Inventories in many regions of the US show fuels stocks remain above the five-year average range for this time of year.
Stocks of crude oil, motor petrol, distillate fuel, and other petroleum products are currently ample, providing a buffer against disruptions such as refinery and pipeline outages, storms, and unexpected local demand fluctuations, the U.S. Energy Information Administration (EIA) states.
EIA collects inventory data at refineries, terminals, pipelines, and other facilities. During times when inventories are very high, EIA often receives questions regarding the amount of storage capacity available, but until this year, EIA had only collected storage capacity at refineries.
However, most petroleum product inventories are held at terminals, and terminals are where most seasonal and discretionary volumes reside.
As part of EIA's Energy and Financial Markets Initiative, EIA has begun collecting storage capacity on a semi-annual basis (March and September) for crude oil and products at the Petroleum Administration for Defense (PAD) District and sub-PAD District levels. In addition, EIA has also begun collecting data on crude oil storage capacity at Cushing, Oklahoma, the delivery point for WTI oil futures contracts traded on the New York Mercantile Exchange.
Because the availability of storage capacity can affect near-term market expectations, the addition of storage capacity data is expected to make markets more transparent. It will also provide information that is useful for emergency planning and assessment of market disruptions from events such as hurricanes.
The new storage data will include above ground and underground storage and will be measured as both shell storage (the design capacity of the tank) and working storage (shell storage net of tank bottoms and the safe-fill level).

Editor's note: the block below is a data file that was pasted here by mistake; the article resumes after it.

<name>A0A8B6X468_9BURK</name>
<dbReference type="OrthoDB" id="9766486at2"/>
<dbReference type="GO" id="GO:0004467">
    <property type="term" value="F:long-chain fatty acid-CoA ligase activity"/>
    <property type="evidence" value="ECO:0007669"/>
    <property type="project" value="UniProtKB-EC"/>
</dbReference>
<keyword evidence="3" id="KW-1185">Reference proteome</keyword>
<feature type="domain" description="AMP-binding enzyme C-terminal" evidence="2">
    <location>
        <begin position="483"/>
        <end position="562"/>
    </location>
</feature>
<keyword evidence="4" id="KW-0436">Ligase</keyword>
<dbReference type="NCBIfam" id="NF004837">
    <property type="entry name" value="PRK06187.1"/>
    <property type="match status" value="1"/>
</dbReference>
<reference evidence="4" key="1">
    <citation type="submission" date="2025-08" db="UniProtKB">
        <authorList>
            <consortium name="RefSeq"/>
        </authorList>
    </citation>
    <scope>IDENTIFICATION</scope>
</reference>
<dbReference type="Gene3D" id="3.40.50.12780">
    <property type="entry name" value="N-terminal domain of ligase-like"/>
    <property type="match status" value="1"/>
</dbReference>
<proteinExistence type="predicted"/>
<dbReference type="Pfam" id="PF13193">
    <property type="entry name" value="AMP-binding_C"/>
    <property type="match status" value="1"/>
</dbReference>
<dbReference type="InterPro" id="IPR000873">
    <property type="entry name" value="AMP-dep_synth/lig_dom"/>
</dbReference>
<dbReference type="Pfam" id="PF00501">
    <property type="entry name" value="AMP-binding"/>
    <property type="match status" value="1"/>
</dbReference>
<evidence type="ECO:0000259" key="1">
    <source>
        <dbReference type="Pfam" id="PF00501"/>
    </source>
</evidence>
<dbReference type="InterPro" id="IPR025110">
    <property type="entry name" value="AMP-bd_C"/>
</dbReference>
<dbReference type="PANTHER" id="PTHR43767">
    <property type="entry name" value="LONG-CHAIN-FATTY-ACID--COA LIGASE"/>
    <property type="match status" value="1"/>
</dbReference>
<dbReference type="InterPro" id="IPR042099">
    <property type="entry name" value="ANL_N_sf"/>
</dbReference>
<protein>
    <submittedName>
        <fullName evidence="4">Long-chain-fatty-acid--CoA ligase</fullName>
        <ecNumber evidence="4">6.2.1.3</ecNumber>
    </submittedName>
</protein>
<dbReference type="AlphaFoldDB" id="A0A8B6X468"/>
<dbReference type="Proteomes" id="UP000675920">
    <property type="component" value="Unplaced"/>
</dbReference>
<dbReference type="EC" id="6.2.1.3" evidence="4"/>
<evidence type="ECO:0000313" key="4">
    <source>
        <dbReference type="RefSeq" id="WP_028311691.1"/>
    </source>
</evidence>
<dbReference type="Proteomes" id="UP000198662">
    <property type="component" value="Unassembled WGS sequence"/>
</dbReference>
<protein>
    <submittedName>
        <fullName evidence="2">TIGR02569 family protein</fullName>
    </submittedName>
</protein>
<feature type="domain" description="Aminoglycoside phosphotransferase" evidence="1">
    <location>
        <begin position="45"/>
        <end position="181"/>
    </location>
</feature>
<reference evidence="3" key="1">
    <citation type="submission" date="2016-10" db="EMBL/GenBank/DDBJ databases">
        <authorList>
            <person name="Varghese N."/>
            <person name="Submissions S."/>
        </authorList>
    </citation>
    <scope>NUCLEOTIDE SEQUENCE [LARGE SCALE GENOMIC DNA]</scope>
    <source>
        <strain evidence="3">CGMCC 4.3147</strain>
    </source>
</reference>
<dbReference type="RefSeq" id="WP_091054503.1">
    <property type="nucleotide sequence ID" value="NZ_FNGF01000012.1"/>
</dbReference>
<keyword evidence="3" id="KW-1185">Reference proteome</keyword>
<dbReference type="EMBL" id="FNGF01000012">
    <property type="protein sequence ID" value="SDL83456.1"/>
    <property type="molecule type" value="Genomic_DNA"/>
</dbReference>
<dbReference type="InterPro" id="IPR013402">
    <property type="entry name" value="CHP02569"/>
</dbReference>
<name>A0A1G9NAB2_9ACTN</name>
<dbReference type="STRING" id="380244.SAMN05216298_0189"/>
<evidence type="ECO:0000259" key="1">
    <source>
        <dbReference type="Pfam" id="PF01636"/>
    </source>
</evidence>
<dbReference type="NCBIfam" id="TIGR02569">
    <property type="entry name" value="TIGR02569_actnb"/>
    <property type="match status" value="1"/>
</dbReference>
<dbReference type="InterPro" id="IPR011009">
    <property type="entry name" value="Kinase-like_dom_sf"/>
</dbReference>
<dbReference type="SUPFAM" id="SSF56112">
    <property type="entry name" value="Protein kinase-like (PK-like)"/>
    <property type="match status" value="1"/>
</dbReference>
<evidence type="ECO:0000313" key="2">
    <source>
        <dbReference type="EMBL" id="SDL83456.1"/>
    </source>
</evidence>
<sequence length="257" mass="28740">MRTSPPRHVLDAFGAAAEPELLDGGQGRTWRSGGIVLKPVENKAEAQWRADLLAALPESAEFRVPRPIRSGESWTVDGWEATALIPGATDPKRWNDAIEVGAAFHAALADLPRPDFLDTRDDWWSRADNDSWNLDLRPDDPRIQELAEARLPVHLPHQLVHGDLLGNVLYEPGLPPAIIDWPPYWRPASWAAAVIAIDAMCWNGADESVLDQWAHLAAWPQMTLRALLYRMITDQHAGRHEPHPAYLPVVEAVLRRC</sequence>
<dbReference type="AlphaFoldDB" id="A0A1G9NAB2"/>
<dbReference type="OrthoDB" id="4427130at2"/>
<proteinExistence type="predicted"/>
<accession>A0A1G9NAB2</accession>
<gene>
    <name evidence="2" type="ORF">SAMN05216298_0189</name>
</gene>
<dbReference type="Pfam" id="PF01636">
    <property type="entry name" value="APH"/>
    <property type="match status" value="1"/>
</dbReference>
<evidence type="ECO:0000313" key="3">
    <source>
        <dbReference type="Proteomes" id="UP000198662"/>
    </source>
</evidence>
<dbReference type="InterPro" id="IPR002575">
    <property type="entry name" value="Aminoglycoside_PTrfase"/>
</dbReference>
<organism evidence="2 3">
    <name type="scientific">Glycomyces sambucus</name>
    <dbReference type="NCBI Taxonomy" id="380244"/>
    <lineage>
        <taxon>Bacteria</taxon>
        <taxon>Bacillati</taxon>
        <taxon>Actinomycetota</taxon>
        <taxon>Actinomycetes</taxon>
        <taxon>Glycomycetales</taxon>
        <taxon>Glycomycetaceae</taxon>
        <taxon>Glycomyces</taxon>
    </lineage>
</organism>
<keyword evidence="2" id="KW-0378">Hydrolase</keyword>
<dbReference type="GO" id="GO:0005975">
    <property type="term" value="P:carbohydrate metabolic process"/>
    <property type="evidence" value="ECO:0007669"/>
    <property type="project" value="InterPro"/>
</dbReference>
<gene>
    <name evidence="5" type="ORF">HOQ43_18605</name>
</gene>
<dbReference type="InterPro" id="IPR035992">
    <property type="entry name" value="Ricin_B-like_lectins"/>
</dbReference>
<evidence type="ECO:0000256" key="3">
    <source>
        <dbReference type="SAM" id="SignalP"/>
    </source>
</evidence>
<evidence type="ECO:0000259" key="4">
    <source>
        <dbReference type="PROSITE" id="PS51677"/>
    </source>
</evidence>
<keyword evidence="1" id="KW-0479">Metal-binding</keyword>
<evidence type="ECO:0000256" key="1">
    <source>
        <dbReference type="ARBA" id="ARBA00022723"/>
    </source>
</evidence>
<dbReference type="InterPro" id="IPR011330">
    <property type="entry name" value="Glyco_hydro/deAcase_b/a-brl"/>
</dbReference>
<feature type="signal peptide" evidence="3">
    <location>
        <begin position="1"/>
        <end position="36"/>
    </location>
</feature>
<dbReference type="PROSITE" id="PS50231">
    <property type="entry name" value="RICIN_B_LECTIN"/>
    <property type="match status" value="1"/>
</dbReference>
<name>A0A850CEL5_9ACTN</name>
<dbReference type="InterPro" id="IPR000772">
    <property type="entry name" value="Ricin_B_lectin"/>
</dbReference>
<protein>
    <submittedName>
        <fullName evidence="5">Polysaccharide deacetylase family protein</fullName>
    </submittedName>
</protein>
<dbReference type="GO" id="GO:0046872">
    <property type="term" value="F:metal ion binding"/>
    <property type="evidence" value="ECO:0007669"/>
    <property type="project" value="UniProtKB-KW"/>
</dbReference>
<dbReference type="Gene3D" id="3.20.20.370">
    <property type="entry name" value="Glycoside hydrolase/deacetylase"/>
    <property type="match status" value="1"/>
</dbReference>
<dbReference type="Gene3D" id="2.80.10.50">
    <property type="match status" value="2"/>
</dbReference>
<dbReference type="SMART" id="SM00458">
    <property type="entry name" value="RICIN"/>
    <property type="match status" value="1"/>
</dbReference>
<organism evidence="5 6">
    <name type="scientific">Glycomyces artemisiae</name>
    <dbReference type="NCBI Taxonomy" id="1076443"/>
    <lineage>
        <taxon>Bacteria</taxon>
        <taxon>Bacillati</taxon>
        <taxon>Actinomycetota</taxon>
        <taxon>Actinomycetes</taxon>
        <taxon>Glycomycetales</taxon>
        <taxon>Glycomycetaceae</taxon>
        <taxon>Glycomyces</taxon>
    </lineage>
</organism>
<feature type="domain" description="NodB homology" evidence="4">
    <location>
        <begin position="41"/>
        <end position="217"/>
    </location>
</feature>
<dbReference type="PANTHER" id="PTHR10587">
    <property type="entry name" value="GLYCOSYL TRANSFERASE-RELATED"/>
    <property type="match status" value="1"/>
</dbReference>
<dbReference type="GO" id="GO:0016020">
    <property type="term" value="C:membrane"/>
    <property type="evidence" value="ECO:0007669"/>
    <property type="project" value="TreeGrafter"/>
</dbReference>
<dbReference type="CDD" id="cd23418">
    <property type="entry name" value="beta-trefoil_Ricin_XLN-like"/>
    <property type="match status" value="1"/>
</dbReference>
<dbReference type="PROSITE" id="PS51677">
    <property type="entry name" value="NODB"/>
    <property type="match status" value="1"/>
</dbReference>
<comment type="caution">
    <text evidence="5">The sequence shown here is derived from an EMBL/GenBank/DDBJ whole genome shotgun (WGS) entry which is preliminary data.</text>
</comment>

Product storage capacity can show seasonal shifts if product tanks are used for more than one type of product. EIA will assign capacity to a given product type by what product is in the tank at the report time (31 March or 30 September). Thus, a tank that is holding motor petrol on 31 March will be counted towards petrol capacity. However, if that tank has been switched to store distillate fuel by 30 September, it will be counted as distillate capacity in that report.
Information is also being collected to determine if reported capacity is being used by third parties, which provides an indication of how much capacity is available for lease to multiple parties versus that held by a single company for its own use.
The first collection of additional storage capacity data was initiated in June, but that data will not be published. As is typical with new data collections, EIA and respondents use the initial collections to familiarise respondents with new survey forms and smooth out reporting and submission issues that may arise.
The first storage capacity data will be published on the EIA website in November with September data (as of end-of-the-month).
Going forward, storage capacity will be published twice per year: in November (reflecting storage capacity as of 30 September) and in May (reflecting storage capacity as of 31 March).